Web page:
In 1979, aged only seven, Monica Macias was transplanted from West Africa to the unfamiliar surroundings of North Korea. She was sent by her father Francisco, the first president of post-Independence Equatorial Guinea, to be educated under the guardianship of his ally, Kim Il Sung.
Within months, her father was executed in a military coup; her mother became unreachable. Effectively orphaned, she and two siblings had to make their life in Pyongyang. At military boarding school, Monica learned to mix with older children, speak fluent Korean and handle weapons on training exercises.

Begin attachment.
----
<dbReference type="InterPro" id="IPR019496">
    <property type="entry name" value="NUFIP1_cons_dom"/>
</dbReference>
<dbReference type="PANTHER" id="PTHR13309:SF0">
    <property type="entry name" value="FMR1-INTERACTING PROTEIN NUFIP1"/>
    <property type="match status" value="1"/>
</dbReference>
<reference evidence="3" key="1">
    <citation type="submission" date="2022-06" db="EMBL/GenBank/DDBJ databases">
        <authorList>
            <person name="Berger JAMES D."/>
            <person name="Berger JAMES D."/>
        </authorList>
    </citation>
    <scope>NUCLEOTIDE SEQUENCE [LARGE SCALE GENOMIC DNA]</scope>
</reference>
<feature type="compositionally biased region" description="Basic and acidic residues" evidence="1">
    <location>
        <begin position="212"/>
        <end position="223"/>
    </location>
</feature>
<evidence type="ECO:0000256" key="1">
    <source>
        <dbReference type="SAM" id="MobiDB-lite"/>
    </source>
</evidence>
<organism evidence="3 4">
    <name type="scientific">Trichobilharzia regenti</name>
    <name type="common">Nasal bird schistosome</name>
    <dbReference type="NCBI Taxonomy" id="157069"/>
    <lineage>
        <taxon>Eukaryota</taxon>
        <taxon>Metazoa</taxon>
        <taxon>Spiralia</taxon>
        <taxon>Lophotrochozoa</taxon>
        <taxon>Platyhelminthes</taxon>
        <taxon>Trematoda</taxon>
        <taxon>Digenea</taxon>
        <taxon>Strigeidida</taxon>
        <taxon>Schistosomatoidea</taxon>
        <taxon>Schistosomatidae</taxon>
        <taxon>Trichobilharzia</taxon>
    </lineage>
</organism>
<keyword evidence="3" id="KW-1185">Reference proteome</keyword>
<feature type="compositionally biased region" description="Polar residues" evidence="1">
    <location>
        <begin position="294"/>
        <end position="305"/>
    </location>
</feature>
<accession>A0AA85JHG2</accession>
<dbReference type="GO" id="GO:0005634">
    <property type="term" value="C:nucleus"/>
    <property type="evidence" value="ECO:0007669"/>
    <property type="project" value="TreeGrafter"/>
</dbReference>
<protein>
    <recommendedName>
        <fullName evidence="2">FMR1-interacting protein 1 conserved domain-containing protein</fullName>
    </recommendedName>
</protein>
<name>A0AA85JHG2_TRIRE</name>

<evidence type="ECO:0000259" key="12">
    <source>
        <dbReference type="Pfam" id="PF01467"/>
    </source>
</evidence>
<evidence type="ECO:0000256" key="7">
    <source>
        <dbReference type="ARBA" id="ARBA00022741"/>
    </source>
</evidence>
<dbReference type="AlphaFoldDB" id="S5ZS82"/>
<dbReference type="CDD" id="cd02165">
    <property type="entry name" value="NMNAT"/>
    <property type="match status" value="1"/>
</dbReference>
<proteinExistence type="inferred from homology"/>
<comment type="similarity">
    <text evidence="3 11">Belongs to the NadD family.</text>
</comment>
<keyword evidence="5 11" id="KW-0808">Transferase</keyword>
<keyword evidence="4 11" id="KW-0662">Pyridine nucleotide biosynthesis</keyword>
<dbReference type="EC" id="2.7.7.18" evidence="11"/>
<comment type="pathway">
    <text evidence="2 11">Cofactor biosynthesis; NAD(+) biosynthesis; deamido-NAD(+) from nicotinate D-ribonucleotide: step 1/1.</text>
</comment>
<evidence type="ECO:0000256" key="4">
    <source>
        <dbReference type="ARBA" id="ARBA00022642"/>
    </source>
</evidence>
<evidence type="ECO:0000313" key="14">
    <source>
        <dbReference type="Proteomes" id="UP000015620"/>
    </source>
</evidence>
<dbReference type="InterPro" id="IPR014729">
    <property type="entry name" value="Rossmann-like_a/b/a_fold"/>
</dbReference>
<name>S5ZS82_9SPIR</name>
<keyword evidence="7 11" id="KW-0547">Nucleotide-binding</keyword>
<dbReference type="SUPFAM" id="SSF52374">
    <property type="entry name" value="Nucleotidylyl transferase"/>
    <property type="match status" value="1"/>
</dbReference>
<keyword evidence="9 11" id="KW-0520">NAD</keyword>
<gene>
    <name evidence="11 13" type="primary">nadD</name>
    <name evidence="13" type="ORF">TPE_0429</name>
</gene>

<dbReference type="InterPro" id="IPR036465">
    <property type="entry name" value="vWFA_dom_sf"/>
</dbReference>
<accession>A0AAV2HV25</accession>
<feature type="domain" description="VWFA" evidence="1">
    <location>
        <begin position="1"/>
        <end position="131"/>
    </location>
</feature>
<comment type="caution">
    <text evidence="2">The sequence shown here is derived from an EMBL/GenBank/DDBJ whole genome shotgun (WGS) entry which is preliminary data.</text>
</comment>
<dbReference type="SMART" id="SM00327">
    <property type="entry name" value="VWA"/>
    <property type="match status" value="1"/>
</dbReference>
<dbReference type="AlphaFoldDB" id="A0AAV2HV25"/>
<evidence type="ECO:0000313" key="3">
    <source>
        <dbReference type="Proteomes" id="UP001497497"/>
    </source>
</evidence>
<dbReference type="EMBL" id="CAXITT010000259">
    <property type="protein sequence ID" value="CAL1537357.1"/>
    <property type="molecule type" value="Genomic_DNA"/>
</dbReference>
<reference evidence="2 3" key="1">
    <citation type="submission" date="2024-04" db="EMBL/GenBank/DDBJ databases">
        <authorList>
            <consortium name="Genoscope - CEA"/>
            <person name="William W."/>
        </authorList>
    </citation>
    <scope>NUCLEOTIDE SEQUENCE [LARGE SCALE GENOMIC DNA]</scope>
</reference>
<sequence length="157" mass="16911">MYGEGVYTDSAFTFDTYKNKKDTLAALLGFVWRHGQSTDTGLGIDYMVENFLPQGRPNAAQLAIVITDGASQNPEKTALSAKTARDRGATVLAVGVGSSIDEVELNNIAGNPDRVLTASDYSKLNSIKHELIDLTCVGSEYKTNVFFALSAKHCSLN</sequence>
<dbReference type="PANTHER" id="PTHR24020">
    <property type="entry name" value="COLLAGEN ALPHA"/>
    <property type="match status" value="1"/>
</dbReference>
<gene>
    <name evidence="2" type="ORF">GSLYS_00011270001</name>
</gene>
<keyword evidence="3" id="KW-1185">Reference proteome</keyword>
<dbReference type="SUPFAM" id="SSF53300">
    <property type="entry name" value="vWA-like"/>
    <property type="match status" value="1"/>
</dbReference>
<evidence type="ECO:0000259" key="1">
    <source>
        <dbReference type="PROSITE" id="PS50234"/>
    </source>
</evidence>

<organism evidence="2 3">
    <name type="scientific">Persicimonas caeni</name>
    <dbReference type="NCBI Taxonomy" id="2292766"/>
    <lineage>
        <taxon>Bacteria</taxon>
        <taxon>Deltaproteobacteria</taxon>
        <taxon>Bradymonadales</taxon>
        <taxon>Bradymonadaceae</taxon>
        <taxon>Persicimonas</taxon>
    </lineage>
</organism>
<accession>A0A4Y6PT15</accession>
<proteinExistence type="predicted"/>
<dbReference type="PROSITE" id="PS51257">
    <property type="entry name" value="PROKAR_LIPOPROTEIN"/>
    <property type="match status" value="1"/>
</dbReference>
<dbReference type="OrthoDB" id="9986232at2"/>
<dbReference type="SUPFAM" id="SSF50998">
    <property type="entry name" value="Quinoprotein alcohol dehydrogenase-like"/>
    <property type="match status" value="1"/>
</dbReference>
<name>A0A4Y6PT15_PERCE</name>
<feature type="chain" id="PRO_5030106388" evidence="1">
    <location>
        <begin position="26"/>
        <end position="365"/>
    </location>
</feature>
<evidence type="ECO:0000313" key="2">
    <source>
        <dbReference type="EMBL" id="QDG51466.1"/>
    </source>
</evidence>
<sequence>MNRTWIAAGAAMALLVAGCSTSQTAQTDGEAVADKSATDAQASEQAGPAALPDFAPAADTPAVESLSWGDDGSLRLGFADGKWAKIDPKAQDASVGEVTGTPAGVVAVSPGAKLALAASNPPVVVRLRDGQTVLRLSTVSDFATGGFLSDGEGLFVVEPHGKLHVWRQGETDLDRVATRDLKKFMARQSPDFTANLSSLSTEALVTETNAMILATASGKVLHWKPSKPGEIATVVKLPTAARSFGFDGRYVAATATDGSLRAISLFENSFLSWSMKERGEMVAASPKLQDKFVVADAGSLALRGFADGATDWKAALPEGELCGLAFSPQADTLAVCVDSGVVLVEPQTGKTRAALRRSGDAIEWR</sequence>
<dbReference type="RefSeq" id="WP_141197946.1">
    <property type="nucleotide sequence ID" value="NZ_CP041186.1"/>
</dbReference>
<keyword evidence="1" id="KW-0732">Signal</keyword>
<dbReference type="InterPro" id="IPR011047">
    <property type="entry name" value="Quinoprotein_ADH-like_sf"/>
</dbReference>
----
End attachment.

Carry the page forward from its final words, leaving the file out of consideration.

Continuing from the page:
After university, she went in search of her roots, passing through Beijing, Seoul, Madrid, Guinea, New York and finally London – forced at every step to reckon with damning perceptions of her adoptive homeland. Optimistic yet unflinching, Monica’s astonishing and unique story challenges us to see the world through different eyes.